Channels of Legacy

I am perpetually filled with wonder at how a painting or a piece of music from another time and place can affect us; how they reach out across centuries and different lands, transcending spoken language and culture.  I remember tears flowing, standing in the caves in France and feeling the life of the animals in the ancient paintings. The echoes of our ancestor artists seemed to swirl around us, touching hearts and flowing through the blood in our modern veins. (

Last week in Los Angeles, at a musician’s memorial service with a hundred other people, I gratefully recognized his sense of humor, passion for music and life. I felt his ongoing presence embedded in the music he bequeathed us.

Legacy! We so often think of legacy as goods and money; we carefully review our wills to pass on our possessions to others. But there is so much more to bequeath, just as we have inherited so much — without knowing. Our unconscious legacies and their effects need to be carefully considered as much as property and bank accounts.

As we gather momentum (age) and remember events in our lives, we enter a developmental stage described as Generativity. Generativity is an important aspect of healthy adult development. It is defined as “a concern for people besides self and family that usually develops during middle age; especially  a need to nurture and guide younger people and contribute to the next generation.” (Erik Erikson It’s opposite in this model is stagnation. How do we avoid stagnation, what do we pass on to the future?

We bequeath legacies of words, ideas, beliefs and act as channels from previous generations, often without realizing.

When I was younger and when I (rarely) thought of ideas, spoken words or thoughts, it seemed that they just evaporated without a trace. Now, thanks to neurolinguistics, and other related areas, we know that “every word is cognitively defined (unconsciously) in terms of a conceptual frame. Frames are structures of ideas. Ideas are carried out in the brain by neural circuitry.” In other words, ideas, thoughts, “don’t float in the air, they live in your neural circuitry”. Over time they form frames which influence the way we see the world.” (Charles Fillmore in George Lakoff <>)

Consider that this starts in early childhood. Each time an idea is activated, the process strengthens the frames of meaning. Consequently, when we don’t bring our values to consciousness ( then to be discussed and, possibly, to adjust our frames) our world views can become rigid influencers operating outside of our awareness. They are passed on to younger generations, whether we consciously subscribe to them or not. We hear ourselves mouthing old clichés and shudder with revulsion – of course you can teach old dogs new tricks!

As I build momentum (age) I am revisiting an ongoing interest in values and framing, which probably started when I moved from one culture to a very different one as a teenager. Many of the things I then took for granted – “it goes without saying” types of things – weren’t operating anymore in the new country. And of course they were unsaid and I was constantly confused. I remember feeling resentful because I thought my parents had misinformed me about how the world “really was”. So I busily got to work trying to adapt – a common experience for people moving from one culture to another. But there was a nagging doubt at the root of my adaptation especially when my values clashed with those of the culture in which I lived.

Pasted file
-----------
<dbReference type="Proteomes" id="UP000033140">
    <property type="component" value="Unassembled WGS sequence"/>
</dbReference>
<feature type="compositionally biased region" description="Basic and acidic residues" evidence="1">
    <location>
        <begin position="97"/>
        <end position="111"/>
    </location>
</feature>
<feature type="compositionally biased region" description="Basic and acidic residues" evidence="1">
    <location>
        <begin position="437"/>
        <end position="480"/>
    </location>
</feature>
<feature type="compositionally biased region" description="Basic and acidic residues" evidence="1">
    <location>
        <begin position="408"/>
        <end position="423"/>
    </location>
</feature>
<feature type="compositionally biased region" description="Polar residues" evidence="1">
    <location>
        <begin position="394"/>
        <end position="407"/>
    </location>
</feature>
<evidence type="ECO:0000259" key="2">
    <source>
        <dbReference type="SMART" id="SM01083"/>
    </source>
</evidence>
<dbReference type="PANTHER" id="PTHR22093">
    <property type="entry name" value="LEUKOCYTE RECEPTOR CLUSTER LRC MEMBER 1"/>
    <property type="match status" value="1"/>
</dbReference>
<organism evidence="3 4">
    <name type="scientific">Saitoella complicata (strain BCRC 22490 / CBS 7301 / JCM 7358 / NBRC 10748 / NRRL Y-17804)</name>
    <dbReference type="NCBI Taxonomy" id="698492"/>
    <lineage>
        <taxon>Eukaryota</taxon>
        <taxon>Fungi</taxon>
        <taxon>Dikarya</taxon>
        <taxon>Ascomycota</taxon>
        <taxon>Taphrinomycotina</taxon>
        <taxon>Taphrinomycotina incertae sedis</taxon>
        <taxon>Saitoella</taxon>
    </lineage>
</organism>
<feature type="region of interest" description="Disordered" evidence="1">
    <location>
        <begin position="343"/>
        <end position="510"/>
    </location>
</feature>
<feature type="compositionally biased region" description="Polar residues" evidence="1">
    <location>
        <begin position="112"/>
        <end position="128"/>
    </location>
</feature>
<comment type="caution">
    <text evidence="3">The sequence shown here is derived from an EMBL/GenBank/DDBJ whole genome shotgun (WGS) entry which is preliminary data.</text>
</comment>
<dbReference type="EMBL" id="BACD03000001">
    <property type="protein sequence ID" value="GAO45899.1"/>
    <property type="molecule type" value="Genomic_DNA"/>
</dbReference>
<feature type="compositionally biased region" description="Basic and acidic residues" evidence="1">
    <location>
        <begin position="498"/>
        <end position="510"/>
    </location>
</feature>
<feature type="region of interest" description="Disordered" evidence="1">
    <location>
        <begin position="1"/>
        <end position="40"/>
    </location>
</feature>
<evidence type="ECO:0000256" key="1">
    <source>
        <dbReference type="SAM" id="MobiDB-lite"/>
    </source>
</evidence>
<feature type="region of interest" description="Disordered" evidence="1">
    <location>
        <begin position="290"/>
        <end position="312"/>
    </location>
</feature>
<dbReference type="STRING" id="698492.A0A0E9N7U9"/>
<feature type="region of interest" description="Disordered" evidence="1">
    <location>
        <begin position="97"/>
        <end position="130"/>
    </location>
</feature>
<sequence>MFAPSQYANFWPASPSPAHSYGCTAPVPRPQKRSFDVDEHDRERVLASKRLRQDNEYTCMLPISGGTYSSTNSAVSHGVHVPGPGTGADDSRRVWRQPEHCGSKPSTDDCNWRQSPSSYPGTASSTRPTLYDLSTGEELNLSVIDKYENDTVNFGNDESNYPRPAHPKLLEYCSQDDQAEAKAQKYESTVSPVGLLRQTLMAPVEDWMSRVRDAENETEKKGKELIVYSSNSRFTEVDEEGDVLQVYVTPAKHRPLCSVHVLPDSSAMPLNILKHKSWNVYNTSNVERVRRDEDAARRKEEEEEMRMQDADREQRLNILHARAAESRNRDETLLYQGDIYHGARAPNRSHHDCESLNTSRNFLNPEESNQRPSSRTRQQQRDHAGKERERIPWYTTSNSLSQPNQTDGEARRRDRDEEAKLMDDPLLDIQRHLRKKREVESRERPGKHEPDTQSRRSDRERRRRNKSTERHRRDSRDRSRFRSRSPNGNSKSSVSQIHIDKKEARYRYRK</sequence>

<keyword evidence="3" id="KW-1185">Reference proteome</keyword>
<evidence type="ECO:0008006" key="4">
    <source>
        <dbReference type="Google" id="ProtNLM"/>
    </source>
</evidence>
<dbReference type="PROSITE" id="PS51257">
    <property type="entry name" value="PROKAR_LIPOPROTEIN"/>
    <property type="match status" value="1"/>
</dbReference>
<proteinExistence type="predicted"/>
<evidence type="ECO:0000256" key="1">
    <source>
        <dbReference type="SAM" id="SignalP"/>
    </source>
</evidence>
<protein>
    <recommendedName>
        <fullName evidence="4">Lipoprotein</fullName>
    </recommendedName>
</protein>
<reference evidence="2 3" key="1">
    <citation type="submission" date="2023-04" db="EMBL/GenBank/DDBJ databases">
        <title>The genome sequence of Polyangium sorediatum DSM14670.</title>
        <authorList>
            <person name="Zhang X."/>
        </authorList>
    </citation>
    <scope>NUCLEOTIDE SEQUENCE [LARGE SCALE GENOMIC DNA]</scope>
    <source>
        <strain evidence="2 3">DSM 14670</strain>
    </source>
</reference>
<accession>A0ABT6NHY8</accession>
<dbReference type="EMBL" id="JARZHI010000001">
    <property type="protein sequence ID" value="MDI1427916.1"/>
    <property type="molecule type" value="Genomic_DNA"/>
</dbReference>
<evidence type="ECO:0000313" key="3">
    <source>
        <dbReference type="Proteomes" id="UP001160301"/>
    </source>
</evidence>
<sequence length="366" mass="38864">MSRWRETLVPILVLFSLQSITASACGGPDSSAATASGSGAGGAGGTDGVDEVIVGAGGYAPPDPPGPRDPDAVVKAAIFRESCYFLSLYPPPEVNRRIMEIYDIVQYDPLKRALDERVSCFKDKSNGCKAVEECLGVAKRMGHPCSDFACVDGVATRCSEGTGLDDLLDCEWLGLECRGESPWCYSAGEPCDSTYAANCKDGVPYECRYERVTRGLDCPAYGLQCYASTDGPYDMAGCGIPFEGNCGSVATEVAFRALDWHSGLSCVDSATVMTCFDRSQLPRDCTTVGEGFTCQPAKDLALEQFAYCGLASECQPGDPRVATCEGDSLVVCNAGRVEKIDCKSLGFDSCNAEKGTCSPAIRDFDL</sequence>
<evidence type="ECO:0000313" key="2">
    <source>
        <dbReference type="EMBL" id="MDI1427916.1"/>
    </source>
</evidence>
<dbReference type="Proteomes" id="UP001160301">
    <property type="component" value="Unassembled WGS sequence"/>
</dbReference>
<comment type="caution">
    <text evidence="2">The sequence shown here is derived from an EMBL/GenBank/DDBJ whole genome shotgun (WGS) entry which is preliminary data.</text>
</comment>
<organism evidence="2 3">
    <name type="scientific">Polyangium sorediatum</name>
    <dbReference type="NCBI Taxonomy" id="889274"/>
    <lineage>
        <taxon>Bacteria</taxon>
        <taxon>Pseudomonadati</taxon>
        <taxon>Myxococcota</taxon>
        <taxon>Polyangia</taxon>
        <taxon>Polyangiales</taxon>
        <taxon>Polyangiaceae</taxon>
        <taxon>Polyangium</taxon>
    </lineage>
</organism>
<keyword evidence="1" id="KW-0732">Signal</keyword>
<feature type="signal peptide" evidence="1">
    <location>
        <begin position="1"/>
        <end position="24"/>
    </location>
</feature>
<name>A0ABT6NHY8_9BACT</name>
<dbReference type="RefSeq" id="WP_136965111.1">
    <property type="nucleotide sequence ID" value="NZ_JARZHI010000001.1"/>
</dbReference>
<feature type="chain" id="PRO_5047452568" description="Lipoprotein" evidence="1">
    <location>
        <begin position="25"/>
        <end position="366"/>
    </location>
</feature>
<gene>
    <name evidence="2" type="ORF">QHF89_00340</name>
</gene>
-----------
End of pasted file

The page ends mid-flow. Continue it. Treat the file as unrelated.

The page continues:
What so important about values? Who can take issue with “Work hard and do the best you can” or “Tell the truth” or “Be kind”? These are common currency in many culture, but what of “everyone deserves respect “?

Values and politics.

A recent revisiting of the work of George Lakoff reveals how important values and frames are to the political process and how they are often the reason people vote against their best interests (for example, the current conflict about who gets healthcare coverage). <;

Values and consumerism

The field of marketing considers understands that values are important enough to warrant university courses, a myriad articles and books. Marketing expert and cultural anthropologist, Clotaire Rapaille, in his book “The Culture Code: An Ingenious Way to Understand Why People Live and Buy as They Do”, describes the frames that form our Cultural Sense of Self. These invisibly shape our behavior and he refers to them as archetypes which, if we become aware of them, help us understand the differences in other cultures and “give(s) us unprecedented freedom over our lives.”

It is worth thinking about!

Since others are so interested in our values and frames for their benefit, I will share some of what I am learning about in later blog entries, while I continue to explore my assumptions/values and reframe them.



Leave a Reply

Fill in your details below or click an icon to log in: Logo

You are commenting using your account. Log Out /  Change )

Google+ photo

You are commenting using your Google+ account. Log Out /  Change )

Twitter picture

You are commenting using your Twitter account. Log Out /  Change )

Facebook photo

You are commenting using your Facebook account. Log Out /  Change )

Connecting to %s